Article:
Nitrogen management studied in greenhouse pepper production
As consumer demand for year-round fresh produce increases, vegetable and fruit producers are facing significant environmental and sustainability issues, and are being challenged to examine traditional production practices in order to improve product quality while limiting environmental impact. A recent focus on both the positive and negative effects of nitrogen applications has researchers across the globe working to find methods that can increase crops' "nitrogen use efficiency" (NUE) to contribute to more sustainable, responsible agricultural practices. A study published in HortScience contains strategies for increasing NUE in greenhouse bell peppers, and demonstrates how the environmental impact of intensive agriculture can be minimized without harming fruit yield or quality.
Nitrogen, the most important and widely used agricultural nutrient, is also a major environmental contaminant. In many regions increased levels of nitrate found in groundwater have been attributed to the high rates of nitrogen fertilizer applied to surrounding crops. But sufficient nitrogen—an integral part of protein and chloroplast structure and function in plants—is essential for plant growth and development. According to Hagai Yasuor of the Gilat Research Center in Negev, nitrogen deficiency has been studied on the majority of horticultural crops, but the effects of an oversupply of nitrogen are not as widely understood. Yasuor and colleagues designed a study to investigate ways to reduce environmental pollution by increasing nitrogen use efficiency in vegetables without negatively affecting fruit yield or quality.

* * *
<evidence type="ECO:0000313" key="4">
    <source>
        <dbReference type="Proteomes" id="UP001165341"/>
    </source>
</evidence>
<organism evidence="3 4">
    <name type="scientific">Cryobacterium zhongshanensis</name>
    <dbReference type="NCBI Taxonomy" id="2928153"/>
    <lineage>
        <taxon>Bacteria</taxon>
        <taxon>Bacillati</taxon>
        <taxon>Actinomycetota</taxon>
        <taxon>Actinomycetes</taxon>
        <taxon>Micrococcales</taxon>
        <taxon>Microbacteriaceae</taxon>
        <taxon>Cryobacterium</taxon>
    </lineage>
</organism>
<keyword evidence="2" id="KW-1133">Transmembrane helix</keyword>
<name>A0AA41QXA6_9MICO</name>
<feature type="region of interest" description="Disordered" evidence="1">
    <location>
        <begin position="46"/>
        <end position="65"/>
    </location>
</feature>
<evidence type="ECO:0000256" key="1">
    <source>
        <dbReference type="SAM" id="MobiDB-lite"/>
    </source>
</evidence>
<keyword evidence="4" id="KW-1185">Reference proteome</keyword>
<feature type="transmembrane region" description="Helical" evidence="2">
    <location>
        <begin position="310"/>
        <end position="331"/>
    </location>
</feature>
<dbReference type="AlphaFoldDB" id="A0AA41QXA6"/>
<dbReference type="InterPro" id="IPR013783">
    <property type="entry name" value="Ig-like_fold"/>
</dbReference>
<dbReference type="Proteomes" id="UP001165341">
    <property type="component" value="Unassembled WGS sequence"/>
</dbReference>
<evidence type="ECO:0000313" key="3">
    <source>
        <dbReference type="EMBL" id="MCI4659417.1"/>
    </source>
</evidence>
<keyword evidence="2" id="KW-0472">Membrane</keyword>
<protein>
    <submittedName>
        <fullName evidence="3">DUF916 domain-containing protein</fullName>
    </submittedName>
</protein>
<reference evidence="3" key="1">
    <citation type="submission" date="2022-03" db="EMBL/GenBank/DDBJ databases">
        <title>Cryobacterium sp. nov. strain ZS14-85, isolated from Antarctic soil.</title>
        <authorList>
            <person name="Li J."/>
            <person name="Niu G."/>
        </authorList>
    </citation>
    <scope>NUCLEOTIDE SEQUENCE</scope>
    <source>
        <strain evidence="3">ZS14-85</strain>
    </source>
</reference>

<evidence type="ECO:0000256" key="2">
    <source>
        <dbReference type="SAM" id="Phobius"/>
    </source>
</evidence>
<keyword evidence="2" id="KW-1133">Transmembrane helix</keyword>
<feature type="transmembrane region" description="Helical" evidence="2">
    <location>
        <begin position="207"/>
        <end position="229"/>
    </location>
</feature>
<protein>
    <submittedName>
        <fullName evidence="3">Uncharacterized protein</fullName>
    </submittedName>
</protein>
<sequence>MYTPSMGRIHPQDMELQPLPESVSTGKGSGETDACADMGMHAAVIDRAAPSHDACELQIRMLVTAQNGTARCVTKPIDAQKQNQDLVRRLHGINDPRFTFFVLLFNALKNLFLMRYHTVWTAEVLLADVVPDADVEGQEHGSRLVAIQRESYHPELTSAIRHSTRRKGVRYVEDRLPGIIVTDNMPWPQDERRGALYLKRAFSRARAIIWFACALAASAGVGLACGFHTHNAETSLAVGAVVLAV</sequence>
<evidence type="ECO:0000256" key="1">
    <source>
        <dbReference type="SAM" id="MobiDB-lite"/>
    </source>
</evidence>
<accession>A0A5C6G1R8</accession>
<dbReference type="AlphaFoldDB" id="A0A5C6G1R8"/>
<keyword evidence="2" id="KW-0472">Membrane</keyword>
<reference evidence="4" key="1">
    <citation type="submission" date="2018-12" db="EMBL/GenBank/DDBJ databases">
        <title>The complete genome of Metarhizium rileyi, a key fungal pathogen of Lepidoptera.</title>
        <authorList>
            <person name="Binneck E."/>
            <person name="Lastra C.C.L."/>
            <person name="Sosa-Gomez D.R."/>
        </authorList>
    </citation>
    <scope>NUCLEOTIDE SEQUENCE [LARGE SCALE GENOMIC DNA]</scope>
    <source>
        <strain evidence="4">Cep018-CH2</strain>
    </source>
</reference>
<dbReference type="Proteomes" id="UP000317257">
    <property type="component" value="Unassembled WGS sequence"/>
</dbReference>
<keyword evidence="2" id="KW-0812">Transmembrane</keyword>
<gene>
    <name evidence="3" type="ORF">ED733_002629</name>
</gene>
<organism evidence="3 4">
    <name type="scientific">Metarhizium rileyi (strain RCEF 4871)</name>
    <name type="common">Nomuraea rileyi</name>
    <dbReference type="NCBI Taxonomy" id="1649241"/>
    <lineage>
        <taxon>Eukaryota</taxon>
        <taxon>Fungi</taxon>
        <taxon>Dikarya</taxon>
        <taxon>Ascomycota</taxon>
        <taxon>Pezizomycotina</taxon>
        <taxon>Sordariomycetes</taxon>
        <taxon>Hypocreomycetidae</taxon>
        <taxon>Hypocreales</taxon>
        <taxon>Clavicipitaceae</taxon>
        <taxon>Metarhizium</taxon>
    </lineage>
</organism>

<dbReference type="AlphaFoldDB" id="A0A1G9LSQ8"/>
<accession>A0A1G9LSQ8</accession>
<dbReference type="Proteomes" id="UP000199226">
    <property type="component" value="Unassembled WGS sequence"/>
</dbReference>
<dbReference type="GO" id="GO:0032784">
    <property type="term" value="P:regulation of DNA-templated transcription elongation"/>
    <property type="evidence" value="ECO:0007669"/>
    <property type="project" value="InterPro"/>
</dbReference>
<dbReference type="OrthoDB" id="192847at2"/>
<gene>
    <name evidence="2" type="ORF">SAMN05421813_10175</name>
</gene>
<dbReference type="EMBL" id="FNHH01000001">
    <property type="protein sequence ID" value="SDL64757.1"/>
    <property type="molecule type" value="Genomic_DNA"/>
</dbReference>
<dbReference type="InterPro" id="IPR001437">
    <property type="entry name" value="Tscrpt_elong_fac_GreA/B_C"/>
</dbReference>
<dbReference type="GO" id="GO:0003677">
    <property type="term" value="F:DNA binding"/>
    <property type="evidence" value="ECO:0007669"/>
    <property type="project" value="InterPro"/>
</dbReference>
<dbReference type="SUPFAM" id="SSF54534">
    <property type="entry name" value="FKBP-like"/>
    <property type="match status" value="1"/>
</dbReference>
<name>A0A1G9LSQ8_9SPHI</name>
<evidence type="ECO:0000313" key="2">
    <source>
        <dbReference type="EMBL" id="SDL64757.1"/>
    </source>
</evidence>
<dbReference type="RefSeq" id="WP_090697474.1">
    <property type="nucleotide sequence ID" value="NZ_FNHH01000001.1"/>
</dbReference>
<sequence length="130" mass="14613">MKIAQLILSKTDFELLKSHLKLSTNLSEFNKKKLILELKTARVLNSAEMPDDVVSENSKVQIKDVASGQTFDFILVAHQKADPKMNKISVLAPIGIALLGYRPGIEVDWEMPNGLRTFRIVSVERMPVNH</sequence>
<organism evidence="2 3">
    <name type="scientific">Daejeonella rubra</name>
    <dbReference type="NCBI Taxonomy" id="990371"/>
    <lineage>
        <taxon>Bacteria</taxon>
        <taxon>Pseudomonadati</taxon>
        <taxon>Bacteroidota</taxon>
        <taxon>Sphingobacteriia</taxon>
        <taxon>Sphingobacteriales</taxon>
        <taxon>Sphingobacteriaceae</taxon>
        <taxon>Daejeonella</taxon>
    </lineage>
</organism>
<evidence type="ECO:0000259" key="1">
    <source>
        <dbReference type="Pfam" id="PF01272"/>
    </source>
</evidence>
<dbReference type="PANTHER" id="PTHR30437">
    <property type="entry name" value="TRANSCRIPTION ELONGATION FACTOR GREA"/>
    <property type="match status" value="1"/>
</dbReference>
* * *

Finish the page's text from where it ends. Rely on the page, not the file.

The scientists used bell pepper (Capsicum annum L.) in a case study for intensive vegetable cropping. "Pepper production is becoming commercially important in various regions of the world, including Israel, Spain, southern Europe, and north Africa, where the crop is grown from fall to spring in greenhouses and net houses," the authors explained. They selected two pepper cultivars with different growth habits for the study, and drip-irrigated the greenhouse plants with solutions containing four different nitrogen concentrations. They then measured fruit yield, quality, and nutritional value of all plants.
"We found that maximum yields occurred when peppers were irrigated with N at 56.2 mg·L-1," Yasuor said. "Higher concentrations of nitrogen loaded more nitrogen into the environment, while the 56.2-mg·L-1 concentration was almost completely taken up and used by the plants." The experiments also showed that nitrogen treatments had no significant negative effect on pepper fruit physical or chemical quality, including sugar content and acidity. Additionally, reduced nitrogen application did not affect nutritional quality components of the pepper fruit such as beta-carotene and lycopene content, nor did it reduce total antioxidant activity.
"Our results demonstrate how the environmental impact of intensive agriculture can be minimized without harming fruit yield or quality by reducing nitrogen application level and adopting cultivars with improved nitrogen use efficiency," the authors concluded.